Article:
Attitudinal barriers

In some rural parts of the country, a heavy social stigma exists against mental illness – this has been documented in many studies including the NIMHANS study mentioned earlier. Mental illness is considered to be the “possession of an evil spirit in an individual”. To rid the individual of this evil spirit, patients or family members rely on traditional healers or religious practitioners. Lack of awareness on mental disorders has led to further strengthening of this stigma. Most families refuse to acknowledge the presence of a mental disorder to save themselves from the discrimination in the community.

Lack of healthcare services

The average national deficit of trained psychiatrists in India is estimated to be 77% (0.2 psychiatrists per 1,00,000 population) – this shows the scale of the problem across rural and urban India. The absence of mental healthcare infrastructure compounds the public health problem as many individuals living with mental disorders remain untreated.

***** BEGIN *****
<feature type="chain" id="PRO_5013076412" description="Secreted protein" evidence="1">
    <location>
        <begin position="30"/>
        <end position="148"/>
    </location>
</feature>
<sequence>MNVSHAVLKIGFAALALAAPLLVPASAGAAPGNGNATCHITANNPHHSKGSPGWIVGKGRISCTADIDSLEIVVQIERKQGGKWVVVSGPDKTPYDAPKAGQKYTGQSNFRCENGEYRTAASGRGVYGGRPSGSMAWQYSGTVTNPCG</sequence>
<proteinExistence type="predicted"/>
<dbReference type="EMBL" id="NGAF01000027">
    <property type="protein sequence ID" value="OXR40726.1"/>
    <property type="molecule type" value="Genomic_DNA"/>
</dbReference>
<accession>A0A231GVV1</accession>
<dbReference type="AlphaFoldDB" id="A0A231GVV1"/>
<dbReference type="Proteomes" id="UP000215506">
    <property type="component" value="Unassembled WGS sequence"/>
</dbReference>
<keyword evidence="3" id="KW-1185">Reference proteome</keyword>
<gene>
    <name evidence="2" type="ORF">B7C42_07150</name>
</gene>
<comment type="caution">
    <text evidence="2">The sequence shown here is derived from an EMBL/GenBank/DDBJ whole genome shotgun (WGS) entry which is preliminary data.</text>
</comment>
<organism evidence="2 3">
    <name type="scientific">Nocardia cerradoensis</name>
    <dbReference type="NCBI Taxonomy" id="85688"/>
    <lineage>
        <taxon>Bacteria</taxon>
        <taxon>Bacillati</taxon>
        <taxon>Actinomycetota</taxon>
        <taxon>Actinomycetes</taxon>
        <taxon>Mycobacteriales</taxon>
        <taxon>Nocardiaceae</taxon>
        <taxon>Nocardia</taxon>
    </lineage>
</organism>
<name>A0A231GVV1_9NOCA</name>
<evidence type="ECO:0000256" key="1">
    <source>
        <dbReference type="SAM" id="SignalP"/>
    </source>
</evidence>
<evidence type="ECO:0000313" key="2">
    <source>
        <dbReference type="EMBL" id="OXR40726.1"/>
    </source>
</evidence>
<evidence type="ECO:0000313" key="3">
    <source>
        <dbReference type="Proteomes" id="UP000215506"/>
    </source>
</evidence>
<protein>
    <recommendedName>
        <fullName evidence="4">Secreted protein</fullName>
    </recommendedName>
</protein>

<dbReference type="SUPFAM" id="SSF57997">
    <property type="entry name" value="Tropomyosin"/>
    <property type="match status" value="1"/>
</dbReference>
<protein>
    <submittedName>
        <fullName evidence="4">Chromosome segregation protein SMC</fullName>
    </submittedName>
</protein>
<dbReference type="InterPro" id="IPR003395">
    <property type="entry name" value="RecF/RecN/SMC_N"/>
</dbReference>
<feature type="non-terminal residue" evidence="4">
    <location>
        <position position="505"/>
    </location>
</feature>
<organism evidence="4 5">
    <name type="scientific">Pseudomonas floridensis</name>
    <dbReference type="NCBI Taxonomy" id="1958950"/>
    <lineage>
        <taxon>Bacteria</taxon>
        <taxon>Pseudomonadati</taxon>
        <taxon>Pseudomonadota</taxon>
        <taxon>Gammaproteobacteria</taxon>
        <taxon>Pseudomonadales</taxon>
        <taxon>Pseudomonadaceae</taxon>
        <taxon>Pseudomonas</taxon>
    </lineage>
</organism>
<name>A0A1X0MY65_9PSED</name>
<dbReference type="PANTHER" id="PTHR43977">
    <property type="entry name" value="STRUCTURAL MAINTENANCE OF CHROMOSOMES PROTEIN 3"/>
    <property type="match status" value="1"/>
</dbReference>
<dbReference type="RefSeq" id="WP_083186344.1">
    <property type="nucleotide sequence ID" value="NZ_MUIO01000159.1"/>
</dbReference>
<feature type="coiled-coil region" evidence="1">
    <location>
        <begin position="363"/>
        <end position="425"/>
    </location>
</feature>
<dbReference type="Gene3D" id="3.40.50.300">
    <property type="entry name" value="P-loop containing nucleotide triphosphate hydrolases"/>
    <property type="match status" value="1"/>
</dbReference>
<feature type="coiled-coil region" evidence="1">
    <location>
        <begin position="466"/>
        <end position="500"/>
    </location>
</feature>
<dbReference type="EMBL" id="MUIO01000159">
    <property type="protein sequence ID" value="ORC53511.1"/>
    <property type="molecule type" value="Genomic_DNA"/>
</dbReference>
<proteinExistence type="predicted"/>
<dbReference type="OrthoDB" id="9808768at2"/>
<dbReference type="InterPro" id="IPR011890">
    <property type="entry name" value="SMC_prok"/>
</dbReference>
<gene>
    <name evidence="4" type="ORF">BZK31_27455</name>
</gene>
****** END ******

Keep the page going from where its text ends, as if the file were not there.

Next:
Economic burden

The scarcity of healthcare services also means that poor families have to travel great distances to get good mental healthcare. They are often unable to afford the cost of transportation to medical centres that provide treatment.

After focussed efforts towards awareness building on mental health in India, The Live Love Laugh Foundation (TLLLF), founded by Deepika Padukone, is steering its cause towards understanding mental health of rural India. TLLLF has joined forces with The Association of People with Disability (APD), a non-governmental organisation working in the field of disability for the last 57 years to work towards ensuring quality treatment for the rural population living with mental disorders.

APD’s intervention strategy starts with surveys to identify individuals suffering from mental illnesses. The identified individuals and families are then directed to the local Primary Healthcare Centres. In the background, APD capacity building programs work simultaneously to create awareness about mental illnesses amongst community workers (ASHA workers, Village Rehabilitation Workers and General Physicians) in the area. The whole complex process involves creating the social acceptance of mental health conditions and motivating them to approach healthcare specialists.

Participants of the program.
Participants of the program.